Venezuelans go to the polls Sunday to vote for proposed changes in the constitution that would vastly expand the powers of President Hugo Chavez. If the referendum is approved, Mr. Chavez will be able to run for office indefinitely and his authority would be even further centralized. More from VOA's Bill Rodgers.
Those who will vote against the referendum... and those who support it... have taken to the streets in dueling demonstrations.
Many of the "No" rallies are led by students -- who object to proposed reforms giving President Chavez more power. "As that reform is such a violation of democracy we are fighting against it," says Jhon Goiceachea, a student leader
President Chavez won re-election just last year, but he wants to end presidential term limits so he can run for president indefinitely. His proposed constitutional overhaul also would greatly expand powers he already has, says Michael Shifter of the Inter-American Dialogue, a Washington think tank.
"He has enormous power and he has control over all the key institutions, the electoral council, the judiciary, he has full support in the national assembly, the armed forces,” says Shifter. “One could ask why does he need this. And I think the answer is that he really does not want to leave any possibility of a potential challenge to his rule."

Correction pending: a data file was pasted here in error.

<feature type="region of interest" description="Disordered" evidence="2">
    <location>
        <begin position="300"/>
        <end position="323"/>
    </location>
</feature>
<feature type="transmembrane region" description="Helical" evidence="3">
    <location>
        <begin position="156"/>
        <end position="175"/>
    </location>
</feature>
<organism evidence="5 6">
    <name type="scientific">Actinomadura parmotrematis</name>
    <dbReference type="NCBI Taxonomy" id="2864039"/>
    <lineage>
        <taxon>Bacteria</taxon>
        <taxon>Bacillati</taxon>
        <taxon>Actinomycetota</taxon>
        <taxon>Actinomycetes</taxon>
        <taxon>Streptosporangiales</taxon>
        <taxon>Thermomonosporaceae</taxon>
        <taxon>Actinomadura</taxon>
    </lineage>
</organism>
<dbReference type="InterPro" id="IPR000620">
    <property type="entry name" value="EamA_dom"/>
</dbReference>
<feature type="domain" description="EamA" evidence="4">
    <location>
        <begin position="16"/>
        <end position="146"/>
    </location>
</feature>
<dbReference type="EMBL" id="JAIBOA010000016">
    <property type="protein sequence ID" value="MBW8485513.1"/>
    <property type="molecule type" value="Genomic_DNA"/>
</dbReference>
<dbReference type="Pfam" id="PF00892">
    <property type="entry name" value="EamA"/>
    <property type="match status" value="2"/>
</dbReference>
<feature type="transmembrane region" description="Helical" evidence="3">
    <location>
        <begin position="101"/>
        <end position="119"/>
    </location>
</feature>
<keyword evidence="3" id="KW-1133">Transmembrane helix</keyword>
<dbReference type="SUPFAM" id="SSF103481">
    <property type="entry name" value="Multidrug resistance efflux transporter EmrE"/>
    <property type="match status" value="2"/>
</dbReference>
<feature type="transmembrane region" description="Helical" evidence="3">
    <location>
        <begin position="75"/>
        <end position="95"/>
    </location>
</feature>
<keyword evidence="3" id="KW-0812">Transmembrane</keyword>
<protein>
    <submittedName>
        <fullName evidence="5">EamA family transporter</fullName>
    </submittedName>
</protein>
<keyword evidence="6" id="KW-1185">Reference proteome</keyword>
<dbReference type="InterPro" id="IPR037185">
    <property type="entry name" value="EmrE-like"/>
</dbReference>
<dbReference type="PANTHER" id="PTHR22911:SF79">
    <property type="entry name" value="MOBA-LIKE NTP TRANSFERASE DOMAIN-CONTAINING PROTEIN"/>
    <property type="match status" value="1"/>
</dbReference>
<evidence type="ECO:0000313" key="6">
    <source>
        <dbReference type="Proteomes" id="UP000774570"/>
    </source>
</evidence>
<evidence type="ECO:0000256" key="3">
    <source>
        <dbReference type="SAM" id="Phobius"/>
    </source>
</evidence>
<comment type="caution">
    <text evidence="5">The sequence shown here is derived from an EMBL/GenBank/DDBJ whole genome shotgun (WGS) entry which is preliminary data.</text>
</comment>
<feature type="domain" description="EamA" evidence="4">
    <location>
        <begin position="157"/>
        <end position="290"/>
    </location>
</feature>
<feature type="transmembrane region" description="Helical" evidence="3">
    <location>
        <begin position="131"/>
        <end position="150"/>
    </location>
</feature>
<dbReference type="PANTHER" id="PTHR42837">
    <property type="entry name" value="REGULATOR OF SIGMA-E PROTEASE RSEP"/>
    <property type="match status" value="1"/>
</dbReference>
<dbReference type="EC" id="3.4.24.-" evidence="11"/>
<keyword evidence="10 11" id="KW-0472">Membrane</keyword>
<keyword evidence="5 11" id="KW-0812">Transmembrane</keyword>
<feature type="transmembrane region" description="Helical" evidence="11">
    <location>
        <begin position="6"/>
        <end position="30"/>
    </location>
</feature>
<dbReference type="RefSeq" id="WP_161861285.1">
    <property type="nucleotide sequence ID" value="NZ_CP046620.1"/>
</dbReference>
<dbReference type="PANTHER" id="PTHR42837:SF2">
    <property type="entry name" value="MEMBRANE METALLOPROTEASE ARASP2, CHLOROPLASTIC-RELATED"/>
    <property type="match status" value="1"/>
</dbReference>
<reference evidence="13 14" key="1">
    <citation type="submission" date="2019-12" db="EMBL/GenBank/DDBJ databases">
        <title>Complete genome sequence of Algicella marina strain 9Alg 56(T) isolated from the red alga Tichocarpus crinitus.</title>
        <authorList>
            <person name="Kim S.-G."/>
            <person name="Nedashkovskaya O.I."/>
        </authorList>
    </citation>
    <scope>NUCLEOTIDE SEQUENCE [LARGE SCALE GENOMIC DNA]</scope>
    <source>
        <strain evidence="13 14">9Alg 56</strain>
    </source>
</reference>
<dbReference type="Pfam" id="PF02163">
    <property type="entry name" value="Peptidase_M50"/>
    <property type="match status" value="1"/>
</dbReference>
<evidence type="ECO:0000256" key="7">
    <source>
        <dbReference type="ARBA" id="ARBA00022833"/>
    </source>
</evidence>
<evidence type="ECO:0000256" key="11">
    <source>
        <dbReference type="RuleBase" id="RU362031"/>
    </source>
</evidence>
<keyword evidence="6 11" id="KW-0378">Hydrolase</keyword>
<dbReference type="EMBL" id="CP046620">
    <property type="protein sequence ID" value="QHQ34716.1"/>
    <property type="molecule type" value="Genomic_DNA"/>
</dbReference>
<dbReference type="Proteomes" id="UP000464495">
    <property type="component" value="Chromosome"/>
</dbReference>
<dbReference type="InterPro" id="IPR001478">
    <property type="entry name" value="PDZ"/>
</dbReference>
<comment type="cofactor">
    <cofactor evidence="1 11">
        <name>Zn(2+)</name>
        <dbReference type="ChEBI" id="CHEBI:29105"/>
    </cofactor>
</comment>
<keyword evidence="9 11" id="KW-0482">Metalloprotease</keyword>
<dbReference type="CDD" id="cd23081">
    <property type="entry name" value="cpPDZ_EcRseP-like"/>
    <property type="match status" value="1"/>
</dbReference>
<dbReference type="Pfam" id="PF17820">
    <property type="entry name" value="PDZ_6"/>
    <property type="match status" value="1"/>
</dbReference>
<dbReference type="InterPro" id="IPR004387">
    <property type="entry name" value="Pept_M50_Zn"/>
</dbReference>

The proposed changes have sparked massive opposition rallies. And even some close allies of Mr. Chavez – including his former defense minister – have broken with him and urged a "No" vote on Sunday.
However, Chavez supporters – many of them poor – favor the amendments. Disenfranchised for decades, they have benefited from subsidized food and other government social programs during the nine years of Mr. Chavez's rule, financed by the country's massive oil wealth.
Voting “Yes” will continue those programs and deepen socialism, says Venezuelan ambassador to Washington Bernardo Alvarez. "We believe that allowing indefinite re-election will strengthen our country's leadership to consolidate the process. Achieving stronger political leadership is a goal in any government, right or left."
The outcome of Sunday's vote is unclear -- although opinion polls show the referendum may pass by a narrow margin. Again, Michael Shifter. "Even people who in the end may vote for Chavez and vote for the reforms are not comfortable with indefinite re-election. But they feel grateful to Chavez, they feel loyal to Chavez and they feel that even if they disagree with these kind of new ideas they don't want to betray him."
Venezuelans are being urged to vote – the U.S. State Department says Venezuelans should be allowed to exercise their rights in a climate free from intimidation.